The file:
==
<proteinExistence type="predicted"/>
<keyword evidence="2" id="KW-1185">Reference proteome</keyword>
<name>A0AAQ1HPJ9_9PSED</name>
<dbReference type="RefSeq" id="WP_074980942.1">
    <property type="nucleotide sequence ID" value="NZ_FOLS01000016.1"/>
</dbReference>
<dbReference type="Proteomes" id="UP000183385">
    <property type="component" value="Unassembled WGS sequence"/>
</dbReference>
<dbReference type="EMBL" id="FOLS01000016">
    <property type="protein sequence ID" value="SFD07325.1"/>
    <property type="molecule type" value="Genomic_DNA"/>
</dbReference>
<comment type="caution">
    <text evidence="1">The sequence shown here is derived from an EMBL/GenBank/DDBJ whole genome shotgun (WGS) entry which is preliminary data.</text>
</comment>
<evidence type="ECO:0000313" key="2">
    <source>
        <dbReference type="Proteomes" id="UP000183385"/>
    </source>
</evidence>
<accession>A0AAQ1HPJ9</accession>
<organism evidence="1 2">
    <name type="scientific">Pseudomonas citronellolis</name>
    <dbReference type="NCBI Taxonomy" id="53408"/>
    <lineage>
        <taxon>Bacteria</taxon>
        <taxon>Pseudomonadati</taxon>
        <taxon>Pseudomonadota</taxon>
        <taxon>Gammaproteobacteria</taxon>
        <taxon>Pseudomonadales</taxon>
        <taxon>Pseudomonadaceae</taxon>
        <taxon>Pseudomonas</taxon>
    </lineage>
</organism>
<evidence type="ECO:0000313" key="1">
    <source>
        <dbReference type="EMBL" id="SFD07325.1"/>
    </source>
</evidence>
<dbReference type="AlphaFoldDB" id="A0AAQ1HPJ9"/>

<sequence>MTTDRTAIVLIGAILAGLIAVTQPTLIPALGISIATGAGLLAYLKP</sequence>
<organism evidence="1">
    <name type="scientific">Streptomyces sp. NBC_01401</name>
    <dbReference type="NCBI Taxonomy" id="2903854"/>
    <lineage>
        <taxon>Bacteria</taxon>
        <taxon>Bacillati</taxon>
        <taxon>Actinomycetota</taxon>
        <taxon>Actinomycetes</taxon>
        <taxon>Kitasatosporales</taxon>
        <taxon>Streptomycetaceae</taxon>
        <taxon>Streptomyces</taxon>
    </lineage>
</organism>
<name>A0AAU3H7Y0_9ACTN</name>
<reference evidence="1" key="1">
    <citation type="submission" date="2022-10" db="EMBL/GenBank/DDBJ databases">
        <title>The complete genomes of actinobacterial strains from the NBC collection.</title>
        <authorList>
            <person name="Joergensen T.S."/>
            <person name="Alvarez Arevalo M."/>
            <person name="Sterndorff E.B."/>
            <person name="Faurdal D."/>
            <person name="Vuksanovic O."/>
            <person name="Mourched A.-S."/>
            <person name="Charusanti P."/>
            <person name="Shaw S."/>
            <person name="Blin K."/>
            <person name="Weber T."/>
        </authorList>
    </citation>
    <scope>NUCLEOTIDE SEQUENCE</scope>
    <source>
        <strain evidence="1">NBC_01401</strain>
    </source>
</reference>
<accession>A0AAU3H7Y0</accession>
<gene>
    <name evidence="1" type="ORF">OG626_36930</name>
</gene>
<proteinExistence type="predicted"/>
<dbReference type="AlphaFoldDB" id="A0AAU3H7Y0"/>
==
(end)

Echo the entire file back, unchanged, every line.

<proteinExistence type="predicted"/>
<keyword evidence="2" id="KW-1185">Reference proteome</keyword>
<name>A0AAQ1HPJ9_9PSED</name>
<dbReference type="RefSeq" id="WP_074980942.1">
    <property type="nucleotide sequence ID" value="NZ_FOLS01000016.1"/>
</dbReference>
<dbReference type="Proteomes" id="UP000183385">
    <property type="component" value="Unassembled WGS sequence"/>
</dbReference>
<dbReference type="EMBL" id="FOLS01000016">
    <property type="protein sequence ID" value="SFD07325.1"/>
    <property type="molecule type" value="Genomic_DNA"/>
</dbReference>
<comment type="caution">
    <text evidence="1">The sequence shown here is derived from an EMBL/GenBank/DDBJ whole genome shotgun (WGS) entry which is preliminary data.</text>
</comment>
<evidence type="ECO:0000313" key="2">
    <source>
        <dbReference type="Proteomes" id="UP000183385"/>
    </source>
</evidence>
<accession>A0AAQ1HPJ9</accession>
<organism evidence="1 2">
    <name type="scientific">Pseudomonas citronellolis</name>
    <dbReference type="NCBI Taxonomy" id="53408"/>
    <lineage>
        <taxon>Bacteria</taxon>
        <taxon>Pseudomonadati</taxon>
        <taxon>Pseudomonadota</taxon>
        <taxon>Gammaproteobacteria</taxon>
        <taxon>Pseudomonadales</taxon>
        <taxon>Pseudomonadaceae</taxon>
        <taxon>Pseudomonas</taxon>
    </lineage>
</organism>
<evidence type="ECO:0000313" key="1">
    <source>
        <dbReference type="EMBL" id="SFD07325.1"/>
    </source>
</evidence>
<dbReference type="AlphaFoldDB" id="A0AAQ1HPJ9"/>

<sequence>MTTDRTAIVLIGAILAGLIAVTQPTLIPALGISIATGAGLLAYLKP</sequence>
<organism evidence="1">
    <name type="scientific">Streptomyces sp. NBC_01401</name>
    <dbReference type="NCBI Taxonomy" id="2903854"/>
    <lineage>
        <taxon>Bacteria</taxon>
        <taxon>Bacillati</taxon>
        <taxon>Actinomycetota</taxon>
        <taxon>Actinomycetes</taxon>
        <taxon>Kitasatosporales</taxon>
        <taxon>Streptomycetaceae</taxon>
        <taxon>Streptomyces</taxon>
    </lineage>
</organism>
<name>A0AAU3H7Y0_9ACTN</name>
<reference evidence="1" key="1">
    <citation type="submission" date="2022-10" db="EMBL/GenBank/DDBJ databases">
        <title>The complete genomes of actinobacterial strains from the NBC collection.</title>
        <authorList>
            <person name="Joergensen T.S."/>
            <person name="Alvarez Arevalo M."/>
            <person name="Sterndorff E.B."/>
            <person name="Faurdal D."/>
            <person name="Vuksanovic O."/>
            <person name="Mourched A.-S."/>
            <person name="Charusanti P."/>
            <person name="Shaw S."/>
            <person name="Blin K."/>
            <person name="Weber T."/>
        </authorList>
    </citation>
    <scope>NUCLEOTIDE SEQUENCE</scope>
    <source>
        <strain evidence="1">NBC_01401</strain>
    </source>
</reference>
<accession>A0AAU3H7Y0</accession>
<gene>
    <name evidence="1" type="ORF">OG626_36930</name>
</gene>
<proteinExistence type="predicted"/>
<dbReference type="AlphaFoldDB" id="A0AAU3H7Y0"/>